Browsing by Author "Mateo, Jonalyn P."
ArticleMicropropagation has proven to be a reliable method to mass produce certain crops. This method also has been applied in macroalgae to produce clones for seaweed farming. Protocols for callus production and shoot regeneration from protoplasts have been established for some seaweed species like Kappaphycus alvarezii. Cells and larger tissues, whether in solid or suspension medium, have been used to propagate clones which were later tested for suitability for farming. Although clonal production was successful, the long duration of culture in vitro limits the production process making the growing of Kappaphycus in vitro an expensive technique to produce clones. In this study, K. alvarezii was grown in vitro to develop a more efficient protocol for the production of clones. Small sections of Kappaphycus were grown in suspension for 1 month under the same temperature, light, and salinity. The type of media, source of explants, length of explants, and stocking density that resulted in the highest growth rate and survival rate were determined. Growth rate of K. alvarezii is significantly higher in media with inorganic nitrogen added than in Grund medium or Ascophyllum nodosum medium only. The appearance of shoot primordia as early as 5 days was observed in media with higher nitrogen concentration. Growth rates of explants approximately 3 and 5 mm are significantly higher than 10 mm sections. Shoots develop significantly faster in explants from tips than sections from older branches. Growth rate of K. alvarezii grown at 0.5, 0.75, 1, 1.25 s 10 mL−1 of medium is not significantly different. This protocol could significantly reduce the (1) time of culture and (2) cost of plantlets production by not using plant growth regulators and formulated media in vitro. Nursery reared plantlets/propagules for farming would be affordable to the stakeholders for sustainability of seaweed production.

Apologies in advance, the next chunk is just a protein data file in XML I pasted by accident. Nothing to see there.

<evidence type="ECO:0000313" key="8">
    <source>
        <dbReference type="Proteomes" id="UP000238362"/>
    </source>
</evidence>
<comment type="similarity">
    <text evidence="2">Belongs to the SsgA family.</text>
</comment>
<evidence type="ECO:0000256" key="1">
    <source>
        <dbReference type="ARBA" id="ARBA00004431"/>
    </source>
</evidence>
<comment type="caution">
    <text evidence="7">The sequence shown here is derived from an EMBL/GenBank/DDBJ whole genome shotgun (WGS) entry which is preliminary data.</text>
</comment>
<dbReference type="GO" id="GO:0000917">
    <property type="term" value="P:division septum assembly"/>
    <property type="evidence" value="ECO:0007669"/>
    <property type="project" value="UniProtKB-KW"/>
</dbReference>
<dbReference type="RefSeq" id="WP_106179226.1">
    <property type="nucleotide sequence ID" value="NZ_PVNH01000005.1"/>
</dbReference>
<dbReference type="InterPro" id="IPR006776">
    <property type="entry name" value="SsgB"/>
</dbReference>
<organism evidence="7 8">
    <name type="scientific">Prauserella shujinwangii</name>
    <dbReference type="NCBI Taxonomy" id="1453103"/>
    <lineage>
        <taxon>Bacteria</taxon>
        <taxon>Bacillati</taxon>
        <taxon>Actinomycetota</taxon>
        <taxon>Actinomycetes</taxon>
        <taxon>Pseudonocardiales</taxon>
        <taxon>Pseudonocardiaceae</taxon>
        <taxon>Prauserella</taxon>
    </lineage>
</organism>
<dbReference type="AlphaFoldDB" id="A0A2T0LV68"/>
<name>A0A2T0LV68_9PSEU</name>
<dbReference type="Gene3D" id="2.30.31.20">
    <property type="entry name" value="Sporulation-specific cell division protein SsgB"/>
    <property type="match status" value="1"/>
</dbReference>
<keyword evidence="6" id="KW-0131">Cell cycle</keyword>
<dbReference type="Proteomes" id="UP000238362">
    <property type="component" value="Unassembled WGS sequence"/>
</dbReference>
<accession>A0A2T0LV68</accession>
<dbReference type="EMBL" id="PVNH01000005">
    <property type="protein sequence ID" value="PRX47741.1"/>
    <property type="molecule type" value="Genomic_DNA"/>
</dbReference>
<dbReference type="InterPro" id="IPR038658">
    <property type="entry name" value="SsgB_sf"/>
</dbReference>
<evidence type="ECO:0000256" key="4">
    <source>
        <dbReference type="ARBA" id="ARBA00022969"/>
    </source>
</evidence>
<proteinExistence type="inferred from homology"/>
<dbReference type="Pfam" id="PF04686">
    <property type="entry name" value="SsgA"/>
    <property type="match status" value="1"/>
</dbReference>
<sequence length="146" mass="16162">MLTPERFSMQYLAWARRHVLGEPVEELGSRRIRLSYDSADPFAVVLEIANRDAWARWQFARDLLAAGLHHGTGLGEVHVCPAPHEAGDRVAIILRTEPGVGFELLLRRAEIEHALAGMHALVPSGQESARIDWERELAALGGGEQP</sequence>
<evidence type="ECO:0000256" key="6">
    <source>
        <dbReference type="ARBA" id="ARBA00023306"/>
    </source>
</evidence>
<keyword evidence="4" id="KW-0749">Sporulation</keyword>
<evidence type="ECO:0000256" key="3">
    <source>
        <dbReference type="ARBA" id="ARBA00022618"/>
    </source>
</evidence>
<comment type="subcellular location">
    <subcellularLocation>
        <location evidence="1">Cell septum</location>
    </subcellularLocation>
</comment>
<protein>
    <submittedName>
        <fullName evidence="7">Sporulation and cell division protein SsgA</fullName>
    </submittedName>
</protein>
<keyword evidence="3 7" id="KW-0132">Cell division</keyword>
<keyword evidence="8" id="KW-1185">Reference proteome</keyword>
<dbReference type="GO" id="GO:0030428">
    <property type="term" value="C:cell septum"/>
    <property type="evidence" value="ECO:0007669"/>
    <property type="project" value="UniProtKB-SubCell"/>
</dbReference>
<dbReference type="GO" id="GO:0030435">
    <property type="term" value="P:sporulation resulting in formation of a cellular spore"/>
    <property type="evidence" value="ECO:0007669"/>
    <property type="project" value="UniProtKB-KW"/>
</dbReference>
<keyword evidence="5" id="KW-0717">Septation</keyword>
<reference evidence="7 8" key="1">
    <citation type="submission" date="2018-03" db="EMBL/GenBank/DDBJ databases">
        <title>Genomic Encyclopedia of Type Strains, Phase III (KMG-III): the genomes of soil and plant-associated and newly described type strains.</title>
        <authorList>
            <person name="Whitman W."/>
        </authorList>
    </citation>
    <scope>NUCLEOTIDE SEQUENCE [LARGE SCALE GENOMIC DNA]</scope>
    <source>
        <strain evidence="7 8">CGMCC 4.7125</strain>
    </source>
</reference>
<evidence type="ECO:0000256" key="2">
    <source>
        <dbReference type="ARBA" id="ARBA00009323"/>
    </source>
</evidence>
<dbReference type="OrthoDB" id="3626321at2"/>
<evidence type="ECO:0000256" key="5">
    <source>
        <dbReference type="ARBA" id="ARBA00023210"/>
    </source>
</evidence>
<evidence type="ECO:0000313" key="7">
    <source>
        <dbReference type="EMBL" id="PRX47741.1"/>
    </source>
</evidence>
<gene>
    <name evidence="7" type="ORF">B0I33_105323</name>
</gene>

Effect of short-term immersion of Kappaphycus alvarezii (Doty) Doty in high nitrogen on the growth, nitrogen assimilation, carrageenan quality, and occurrence of “ice-ice” disease Short-term immersion of Kappaphycus alvarezii (Doty) Doty in a high-nitrogen-containing medium was tested to increase growth, improve the quality of carrageenan, and decrease “ice-ice” disease occurrence. Tank-reared Kappaphycus were used as explants. Growth, nitrogen assimilation, carrageenan quality, and occurrence of ice-ice disease of enriched (E/N) K. alvarezii were determined. E/N and un-enriched (control) K. alvarezii were planted inside net cages in the sea. Nitrogen assimilation was monitored to determine if nitrogen was incorporated in the tissues after 12 h. Total thallus nitrogen of K. alvarezii doubled after immersion in high nitrogen. Growth rate and carrageenan yield of E/N K. alvarezii were significantly higher than those of the control. Gel strengths of E/N and the control were not significantly different. Ice-ice disease occurrence was significantly higher in the control than the enriched seaweeds. Short-term immersion of K. alvarezii in a high-nitrogen medium before outplanting increased growth rate and decreased the occurrence of “ice-ice”.